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The delay economy of “continuity” and the emerging impatience culture of the digital era

longer forced to watch time-structured television schedules – they have other options. The analysis will show how the communicative behaviour of the four channels, in different ways, is part of what I call a traditional delay economy associated with linear television, which relies heavily on the patience of the implied viewers. The article then discusses how the delay economy might be challenged by what I call an emerging impatience culture . The article suggests that the experience of gaining instant access to desired audio-visual content and the proliferation of

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Disrupting video game distribution
A diachronic affordance analysis of Steam’s platformization strategy

critical investigations of the political economy of games (Dyer-Witheford & De Peuter, 2009; Kücklich, 2005 ). Therefore, it is useful to consider Steam within the context of other “disruptive technologies”, a concept that is usually traced back to Bower and Christensen (1995) , who used it to compare the manner in which large companies like IBM, Xerox and Sears lost large market shares by ignoring new, often less performant but more flexible technologies that initially failed to meet the expectations and immediate needs of their mainstream consumer base. Within the

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Contributors

methods for analysing social media data. Contact: asta.back@vtt.fi. KAREN DONDERS lectures on European media markets, the political economy of journalism, and policy analysis at the Vrije Universiteit Brussel. She is a PI at the Center for Studies on Media Innovation and Technology (a partner in imec) at the Vrije Universiteit Brussel. She specializes in public service media, private television, and the interplay between media economics and policies. She has published widely on these topics in peer-reviewed journals. Contact: Karen.Donders@vub.ac.be. GUNN ENLI is

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How streaming services make cinema more important
Lessons from Norway

sector to ticket sales and cleaning in the exhibition sector. Tracking product and money flows implies that a model is transaction oriented. We are seeking to map not the economies of production, distribution or streaming companies but the exchange of films and money between these and consumers. The analysis follows John R. Commons (1934) and Roald H. Coase (1937) , who identified the transaction as the ultimate unit of economic activity. Figure 1 below shows a schematic model for the current Norwegian film industry, based on a model developed by Hollywood

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Introduction

selection or curation of content ( Van Dijck et al., 2018 : 31-46). Increasingly, these platform mechanisms are disrupting the media content production economy that used to be based on advertising and direct payments for products, with the traditional news media in particular struggling to survive under these new conditions. However, all the media industries are affected by the dominant position of the big tech companies. Van Dijck and colleagues (2018) underline the importance of fighting the power of these few transnational companies and the need for civil society and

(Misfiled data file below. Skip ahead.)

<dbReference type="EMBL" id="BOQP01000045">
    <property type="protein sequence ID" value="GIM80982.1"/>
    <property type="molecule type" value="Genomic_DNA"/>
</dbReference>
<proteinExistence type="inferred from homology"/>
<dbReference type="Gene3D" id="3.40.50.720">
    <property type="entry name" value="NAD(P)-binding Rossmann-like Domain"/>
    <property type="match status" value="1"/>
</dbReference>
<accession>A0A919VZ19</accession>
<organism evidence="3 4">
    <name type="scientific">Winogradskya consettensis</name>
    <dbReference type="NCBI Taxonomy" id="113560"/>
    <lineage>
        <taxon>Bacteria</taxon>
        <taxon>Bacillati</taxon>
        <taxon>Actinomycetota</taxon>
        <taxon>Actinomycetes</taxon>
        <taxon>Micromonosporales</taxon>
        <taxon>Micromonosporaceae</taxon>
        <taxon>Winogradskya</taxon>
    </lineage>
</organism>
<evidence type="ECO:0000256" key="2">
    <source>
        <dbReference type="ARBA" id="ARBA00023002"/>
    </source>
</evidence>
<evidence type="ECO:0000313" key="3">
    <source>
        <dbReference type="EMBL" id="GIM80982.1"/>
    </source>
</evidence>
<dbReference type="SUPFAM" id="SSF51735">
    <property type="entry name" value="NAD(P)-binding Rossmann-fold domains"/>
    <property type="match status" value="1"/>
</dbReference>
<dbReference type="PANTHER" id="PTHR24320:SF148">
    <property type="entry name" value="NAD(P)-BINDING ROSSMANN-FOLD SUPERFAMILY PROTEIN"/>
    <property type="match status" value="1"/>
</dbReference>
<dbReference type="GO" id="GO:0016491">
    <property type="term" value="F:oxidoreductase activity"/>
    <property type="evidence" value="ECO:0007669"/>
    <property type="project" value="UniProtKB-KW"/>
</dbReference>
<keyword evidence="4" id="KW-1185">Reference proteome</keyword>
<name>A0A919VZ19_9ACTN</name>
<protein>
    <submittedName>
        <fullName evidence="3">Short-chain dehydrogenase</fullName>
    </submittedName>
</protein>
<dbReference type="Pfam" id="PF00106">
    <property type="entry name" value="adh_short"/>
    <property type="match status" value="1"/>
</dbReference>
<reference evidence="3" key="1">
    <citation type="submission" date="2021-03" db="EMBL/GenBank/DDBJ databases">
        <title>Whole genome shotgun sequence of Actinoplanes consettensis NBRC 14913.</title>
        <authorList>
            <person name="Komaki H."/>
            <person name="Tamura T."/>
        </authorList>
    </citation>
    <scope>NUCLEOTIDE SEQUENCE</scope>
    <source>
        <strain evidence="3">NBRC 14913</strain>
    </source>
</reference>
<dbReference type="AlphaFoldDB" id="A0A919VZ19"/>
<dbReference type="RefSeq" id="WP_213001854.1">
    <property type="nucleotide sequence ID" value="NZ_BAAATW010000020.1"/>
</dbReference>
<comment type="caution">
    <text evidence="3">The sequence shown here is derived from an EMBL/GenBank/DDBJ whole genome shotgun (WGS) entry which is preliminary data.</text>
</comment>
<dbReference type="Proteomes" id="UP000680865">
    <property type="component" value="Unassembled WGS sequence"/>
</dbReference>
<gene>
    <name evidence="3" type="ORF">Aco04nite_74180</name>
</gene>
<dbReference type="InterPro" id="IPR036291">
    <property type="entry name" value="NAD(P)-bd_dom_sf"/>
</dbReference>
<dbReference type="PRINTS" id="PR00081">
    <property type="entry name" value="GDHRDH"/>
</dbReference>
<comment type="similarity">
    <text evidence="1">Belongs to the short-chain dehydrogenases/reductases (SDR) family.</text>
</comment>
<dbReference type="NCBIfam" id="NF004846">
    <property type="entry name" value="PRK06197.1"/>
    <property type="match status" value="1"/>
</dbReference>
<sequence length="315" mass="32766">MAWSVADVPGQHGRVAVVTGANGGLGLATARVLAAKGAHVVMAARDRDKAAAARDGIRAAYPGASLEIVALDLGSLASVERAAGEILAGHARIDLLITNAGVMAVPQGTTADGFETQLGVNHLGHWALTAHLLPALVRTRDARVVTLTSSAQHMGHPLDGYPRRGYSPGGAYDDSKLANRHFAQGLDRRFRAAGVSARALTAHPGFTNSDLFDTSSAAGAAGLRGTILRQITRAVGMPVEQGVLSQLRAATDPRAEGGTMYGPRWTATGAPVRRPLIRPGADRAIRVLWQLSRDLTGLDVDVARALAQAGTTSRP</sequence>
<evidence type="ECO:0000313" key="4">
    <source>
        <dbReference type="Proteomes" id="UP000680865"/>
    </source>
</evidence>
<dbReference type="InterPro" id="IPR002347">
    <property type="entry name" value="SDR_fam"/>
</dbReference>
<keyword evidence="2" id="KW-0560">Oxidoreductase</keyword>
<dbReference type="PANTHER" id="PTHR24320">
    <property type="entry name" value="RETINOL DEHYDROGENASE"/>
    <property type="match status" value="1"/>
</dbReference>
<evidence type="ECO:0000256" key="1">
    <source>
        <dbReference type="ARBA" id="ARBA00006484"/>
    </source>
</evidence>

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Media disruption and the public interest
How private media managers talk about responsibility to society in an era of turmoil

in Norway, which have given Norway one of the best high-speed broadband networks in the world. This is an important social responsibility, which leads to value creation. We have been delivering quality for broadband infrastructure for many years, especially in Flanders and Belgium. The speed of our infrastructure is among the highest in Europe. We create added value for society. The whole economy today is based on a very good telecom infrastructure, and we really took care of it. When asked about societal responsibilities that extend beyond infrastructure, some

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Disrupting journalism from scratch
Outlining the figure of the entrepreneur–journalist in four French pure players

these newcomers were summarized as follows: Pure players can’t compete with sites that rely on press companies supported by shareholders with greater financial capacity than their own. Moreover, they cannot produce the same economy of scale in terms of news production through the synergy of industrial, technological and editorial functions. Lastly, they do not benefit from the same recognition amongst financial investors, advertisers and sources. ( Damian-Gaillard et al., 2009 : 12-13) Despite this diagnosis being shared by other scholars ( Ramrajsingh, 2011

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